- Elections in Donetsk and Luhansk on terms to be agreed with their representatives.
- Intensify the work of a Trilateral Contact Group including representatives of Russia, Ukraine and the OSCE.
What are the practical ways to ease the tension?
- Ukraine’s reluctance to implement the agreement and its growing military, economic and political ties with the West seem to have prompted Russia to put Ukraine under direct military pressure.
- Ukraine lacks the military resources to deter its giant neighbour and there is no guarantee that the West would come to its help in the event of a Russian invasion.
- Russia might make tactical gains from an invasion but such a move could further deteriorate its already ruptured ties with the West.
- The practical solution is to revive the Minsk peace process.
- The West should push both sides to resume talks and live up to their commitments as per the Minsk agreement to restore relative peace on the border.
- During a UNSC meeting in May 2021, India signalled its backing for traditional partner Russia on the Ukraine issue.
- India has advocated political and diplomatic solutions that protect the legitimate interests of all countries in the region and ensure long term peace and stability in Europe and beyond. The path forward can only be through peaceful dialogue for a lasting solution acceptable to all concerned.
- Last November India voted against a Ukraine-sponsored resolution in the UN that condemned alleged human rights violations in Crimea thereby backing old ally Russia on the issue.
- Efforts to induct Ukraine into NATO have been ongoing for many years and seem to have picked up pace recently. Russia has declared such a move a “red line”, with Moscow worried about the consequences of the US-led military alliances expanding right up to its doorstep.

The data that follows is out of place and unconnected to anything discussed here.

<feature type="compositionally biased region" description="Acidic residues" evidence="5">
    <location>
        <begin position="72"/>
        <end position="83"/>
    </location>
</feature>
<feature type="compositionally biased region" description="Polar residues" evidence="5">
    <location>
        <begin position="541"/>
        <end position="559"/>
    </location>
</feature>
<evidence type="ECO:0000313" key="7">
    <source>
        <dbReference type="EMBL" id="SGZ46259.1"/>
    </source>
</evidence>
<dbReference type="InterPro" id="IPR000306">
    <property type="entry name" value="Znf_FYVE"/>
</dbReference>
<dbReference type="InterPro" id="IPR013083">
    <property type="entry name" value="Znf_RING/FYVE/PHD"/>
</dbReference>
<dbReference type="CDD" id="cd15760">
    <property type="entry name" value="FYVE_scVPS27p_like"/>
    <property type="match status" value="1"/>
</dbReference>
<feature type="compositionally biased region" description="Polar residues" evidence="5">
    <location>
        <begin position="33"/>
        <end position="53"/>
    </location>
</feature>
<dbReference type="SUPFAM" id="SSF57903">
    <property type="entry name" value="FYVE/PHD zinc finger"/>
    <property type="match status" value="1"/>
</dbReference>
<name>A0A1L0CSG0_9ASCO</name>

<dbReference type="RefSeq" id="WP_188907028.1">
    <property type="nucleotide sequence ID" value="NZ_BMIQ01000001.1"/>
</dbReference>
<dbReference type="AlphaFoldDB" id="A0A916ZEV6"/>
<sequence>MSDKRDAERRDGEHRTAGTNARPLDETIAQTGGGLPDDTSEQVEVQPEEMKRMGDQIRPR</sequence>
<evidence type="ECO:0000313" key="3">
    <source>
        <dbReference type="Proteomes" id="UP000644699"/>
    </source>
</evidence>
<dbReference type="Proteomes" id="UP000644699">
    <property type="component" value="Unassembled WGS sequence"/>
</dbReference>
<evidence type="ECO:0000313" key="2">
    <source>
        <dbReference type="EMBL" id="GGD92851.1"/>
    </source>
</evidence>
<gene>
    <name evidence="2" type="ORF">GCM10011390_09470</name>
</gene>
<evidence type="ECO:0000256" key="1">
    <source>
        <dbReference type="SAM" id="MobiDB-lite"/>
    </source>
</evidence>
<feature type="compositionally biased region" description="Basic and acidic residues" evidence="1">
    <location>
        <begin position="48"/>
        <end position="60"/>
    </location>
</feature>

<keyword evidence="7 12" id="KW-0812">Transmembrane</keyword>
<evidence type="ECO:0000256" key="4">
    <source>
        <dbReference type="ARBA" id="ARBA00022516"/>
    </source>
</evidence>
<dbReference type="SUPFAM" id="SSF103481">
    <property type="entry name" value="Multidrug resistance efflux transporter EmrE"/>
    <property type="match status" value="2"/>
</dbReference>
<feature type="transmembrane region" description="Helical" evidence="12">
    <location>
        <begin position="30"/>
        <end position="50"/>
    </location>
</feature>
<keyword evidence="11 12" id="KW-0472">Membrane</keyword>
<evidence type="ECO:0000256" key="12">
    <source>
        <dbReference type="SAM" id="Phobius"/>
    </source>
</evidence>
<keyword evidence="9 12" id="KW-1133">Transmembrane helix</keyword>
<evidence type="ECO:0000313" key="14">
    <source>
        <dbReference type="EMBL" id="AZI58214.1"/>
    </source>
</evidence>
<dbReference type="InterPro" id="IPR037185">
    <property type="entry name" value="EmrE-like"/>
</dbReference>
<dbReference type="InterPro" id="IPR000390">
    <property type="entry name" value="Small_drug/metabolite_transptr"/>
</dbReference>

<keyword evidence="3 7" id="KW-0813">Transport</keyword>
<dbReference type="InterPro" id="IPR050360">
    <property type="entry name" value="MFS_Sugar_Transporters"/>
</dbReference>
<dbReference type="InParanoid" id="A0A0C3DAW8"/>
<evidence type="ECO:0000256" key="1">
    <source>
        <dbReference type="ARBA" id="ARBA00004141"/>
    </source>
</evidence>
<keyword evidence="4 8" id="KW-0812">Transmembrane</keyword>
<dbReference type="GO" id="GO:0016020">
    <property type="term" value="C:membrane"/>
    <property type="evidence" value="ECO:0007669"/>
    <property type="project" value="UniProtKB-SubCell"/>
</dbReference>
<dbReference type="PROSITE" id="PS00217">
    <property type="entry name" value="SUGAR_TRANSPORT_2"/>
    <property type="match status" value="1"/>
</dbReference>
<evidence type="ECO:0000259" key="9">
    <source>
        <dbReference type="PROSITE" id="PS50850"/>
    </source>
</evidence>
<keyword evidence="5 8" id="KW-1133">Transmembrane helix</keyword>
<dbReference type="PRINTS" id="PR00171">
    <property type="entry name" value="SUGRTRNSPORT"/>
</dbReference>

- It is not easy to know about the intentions of Russia and stop it from pursuing those.
- Putting sanctions on Russia may not be enough to deter her.
- A major blockage has been Russia’s insistence that it is not a party to the conflict and therefore is not bound by its terms mentioned in the Minsk 2 Agreement.
- The Black Sea is located between Eastern Europe and Western Asia.
- It is surrounded by the Pontic, Caucasus, and Crimean Mountains in the south, east and north respectively.
- The Black Sea is also connected to the Sea of Azov by the Strait of Kerch.
- The Turkish straits system – the Dardanelles, Bosporus and Marmara Sea – forms a transitional zone between the Mediterranean and the Black Sea.
- Bordering countries of Black Sea are: Russia, Ukraine, Georgia, Turkey, Bulgaria and Romania.
- There is a significant absence of oxygen in the water (anoxic waters)
Source: Indian Express